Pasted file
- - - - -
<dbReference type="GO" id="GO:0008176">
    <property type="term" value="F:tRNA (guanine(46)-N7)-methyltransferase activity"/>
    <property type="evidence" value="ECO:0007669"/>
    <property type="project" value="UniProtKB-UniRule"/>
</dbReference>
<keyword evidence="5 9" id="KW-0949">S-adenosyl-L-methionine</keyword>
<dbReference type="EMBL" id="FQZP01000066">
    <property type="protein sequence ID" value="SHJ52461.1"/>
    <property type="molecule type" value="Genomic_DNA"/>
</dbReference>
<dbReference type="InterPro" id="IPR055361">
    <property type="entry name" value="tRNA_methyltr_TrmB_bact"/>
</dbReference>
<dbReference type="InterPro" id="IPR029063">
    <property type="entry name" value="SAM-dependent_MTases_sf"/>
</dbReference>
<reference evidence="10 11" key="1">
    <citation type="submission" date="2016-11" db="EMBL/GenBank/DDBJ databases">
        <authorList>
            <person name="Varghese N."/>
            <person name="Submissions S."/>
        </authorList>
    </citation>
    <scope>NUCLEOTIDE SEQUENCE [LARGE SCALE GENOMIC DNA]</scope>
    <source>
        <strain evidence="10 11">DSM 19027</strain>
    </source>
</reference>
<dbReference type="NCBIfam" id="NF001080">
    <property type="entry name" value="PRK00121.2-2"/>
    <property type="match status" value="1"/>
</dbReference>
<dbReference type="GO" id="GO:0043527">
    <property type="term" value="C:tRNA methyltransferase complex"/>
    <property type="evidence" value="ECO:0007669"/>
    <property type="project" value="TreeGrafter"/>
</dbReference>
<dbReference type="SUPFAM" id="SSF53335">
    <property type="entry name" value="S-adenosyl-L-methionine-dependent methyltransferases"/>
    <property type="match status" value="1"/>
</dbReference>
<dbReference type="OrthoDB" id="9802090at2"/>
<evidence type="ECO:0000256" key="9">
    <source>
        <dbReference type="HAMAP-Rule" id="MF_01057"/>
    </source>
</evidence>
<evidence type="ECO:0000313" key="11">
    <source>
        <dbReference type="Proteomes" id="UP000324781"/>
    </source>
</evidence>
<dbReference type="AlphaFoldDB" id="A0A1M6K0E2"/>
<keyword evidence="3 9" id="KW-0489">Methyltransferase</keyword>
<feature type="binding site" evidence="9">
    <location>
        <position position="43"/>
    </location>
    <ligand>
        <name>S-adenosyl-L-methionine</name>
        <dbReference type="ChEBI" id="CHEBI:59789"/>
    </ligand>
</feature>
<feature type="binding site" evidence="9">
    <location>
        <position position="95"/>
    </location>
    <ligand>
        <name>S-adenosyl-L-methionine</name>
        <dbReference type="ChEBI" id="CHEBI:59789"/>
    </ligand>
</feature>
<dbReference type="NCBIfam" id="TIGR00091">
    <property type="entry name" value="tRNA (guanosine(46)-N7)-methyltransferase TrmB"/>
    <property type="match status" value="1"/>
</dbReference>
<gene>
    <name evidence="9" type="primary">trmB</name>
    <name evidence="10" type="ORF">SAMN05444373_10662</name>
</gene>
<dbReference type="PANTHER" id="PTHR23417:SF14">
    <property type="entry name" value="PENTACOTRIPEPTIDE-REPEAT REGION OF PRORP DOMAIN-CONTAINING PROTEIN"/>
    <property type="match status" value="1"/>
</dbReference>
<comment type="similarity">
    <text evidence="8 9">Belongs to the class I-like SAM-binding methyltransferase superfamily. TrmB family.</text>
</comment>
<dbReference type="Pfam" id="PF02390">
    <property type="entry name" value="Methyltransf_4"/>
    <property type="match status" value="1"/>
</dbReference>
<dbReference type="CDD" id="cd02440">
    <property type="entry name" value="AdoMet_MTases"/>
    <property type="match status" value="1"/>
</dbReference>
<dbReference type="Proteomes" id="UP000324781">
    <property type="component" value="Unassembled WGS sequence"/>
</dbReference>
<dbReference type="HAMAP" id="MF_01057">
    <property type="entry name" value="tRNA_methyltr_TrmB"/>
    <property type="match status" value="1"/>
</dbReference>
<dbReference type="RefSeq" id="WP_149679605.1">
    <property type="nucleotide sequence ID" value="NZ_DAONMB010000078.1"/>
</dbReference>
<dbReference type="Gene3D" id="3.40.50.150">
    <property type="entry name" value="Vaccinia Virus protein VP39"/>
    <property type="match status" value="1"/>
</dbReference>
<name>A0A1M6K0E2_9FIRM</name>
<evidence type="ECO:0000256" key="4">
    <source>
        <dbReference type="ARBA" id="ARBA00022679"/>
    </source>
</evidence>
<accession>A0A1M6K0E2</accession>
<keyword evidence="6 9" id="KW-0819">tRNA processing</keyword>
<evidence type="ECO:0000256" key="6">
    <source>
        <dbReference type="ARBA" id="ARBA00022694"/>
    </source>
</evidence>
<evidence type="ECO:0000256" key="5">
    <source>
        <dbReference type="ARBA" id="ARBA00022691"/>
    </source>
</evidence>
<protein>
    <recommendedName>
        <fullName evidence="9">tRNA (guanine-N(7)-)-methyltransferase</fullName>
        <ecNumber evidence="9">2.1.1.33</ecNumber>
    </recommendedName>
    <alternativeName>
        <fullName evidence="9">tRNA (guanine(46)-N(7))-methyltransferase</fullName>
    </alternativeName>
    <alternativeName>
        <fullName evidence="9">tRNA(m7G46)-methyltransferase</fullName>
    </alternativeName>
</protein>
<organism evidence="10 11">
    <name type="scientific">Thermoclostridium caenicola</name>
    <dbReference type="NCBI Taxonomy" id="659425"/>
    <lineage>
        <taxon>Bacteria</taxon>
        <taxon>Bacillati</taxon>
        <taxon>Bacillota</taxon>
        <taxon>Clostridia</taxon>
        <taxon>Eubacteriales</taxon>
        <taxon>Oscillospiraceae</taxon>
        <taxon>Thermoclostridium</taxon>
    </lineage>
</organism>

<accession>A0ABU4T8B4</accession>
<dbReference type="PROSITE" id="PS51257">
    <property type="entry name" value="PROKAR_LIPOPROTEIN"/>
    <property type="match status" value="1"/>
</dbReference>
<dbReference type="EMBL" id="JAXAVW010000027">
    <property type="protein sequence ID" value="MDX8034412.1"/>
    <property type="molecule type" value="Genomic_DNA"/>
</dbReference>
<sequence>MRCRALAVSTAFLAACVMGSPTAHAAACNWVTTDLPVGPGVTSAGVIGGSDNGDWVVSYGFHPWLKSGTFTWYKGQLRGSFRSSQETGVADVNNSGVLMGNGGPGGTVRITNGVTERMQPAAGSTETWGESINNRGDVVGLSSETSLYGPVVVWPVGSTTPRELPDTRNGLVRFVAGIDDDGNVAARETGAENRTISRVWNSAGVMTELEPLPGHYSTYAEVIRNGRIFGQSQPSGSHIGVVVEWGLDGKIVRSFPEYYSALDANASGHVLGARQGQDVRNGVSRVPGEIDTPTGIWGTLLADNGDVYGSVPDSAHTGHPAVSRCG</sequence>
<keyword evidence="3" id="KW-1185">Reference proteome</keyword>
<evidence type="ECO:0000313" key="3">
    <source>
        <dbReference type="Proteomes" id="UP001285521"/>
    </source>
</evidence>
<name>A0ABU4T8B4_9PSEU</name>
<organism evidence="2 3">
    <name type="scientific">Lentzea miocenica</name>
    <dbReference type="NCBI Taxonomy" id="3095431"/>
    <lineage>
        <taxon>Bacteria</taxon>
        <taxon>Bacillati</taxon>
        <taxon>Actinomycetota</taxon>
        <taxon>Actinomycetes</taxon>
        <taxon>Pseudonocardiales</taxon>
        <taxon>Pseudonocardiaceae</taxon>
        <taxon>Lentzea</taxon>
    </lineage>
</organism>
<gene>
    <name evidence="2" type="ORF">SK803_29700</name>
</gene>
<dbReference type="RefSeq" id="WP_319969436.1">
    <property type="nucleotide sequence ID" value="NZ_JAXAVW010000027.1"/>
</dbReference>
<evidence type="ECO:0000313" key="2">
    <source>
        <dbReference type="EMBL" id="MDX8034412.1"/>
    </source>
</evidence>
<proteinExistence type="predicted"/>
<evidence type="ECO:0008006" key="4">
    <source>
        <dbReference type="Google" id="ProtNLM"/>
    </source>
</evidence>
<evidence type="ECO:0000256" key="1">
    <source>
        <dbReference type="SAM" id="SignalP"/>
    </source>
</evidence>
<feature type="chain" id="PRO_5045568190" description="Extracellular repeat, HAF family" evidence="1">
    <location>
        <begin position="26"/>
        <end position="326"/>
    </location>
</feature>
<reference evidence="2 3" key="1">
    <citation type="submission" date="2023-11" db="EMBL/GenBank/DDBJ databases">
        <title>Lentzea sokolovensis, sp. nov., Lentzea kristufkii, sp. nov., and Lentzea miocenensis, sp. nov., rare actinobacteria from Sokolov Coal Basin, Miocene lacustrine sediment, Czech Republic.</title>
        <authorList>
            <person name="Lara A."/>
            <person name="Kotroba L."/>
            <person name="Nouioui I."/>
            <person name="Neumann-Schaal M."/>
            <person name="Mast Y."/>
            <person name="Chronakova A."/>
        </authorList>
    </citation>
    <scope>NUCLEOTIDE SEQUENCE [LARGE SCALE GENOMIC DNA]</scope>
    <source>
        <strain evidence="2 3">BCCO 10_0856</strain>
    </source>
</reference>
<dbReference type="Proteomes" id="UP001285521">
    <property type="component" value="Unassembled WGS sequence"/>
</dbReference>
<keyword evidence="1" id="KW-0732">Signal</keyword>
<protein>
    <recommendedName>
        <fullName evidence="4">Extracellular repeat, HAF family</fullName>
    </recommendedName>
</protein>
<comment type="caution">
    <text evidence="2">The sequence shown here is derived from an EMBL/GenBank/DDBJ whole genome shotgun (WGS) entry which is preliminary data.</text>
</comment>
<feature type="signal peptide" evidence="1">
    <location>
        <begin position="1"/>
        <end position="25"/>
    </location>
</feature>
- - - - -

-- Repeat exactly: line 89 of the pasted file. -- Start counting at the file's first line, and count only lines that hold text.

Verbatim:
    <property type="entry name" value="Methyltransf_4"/>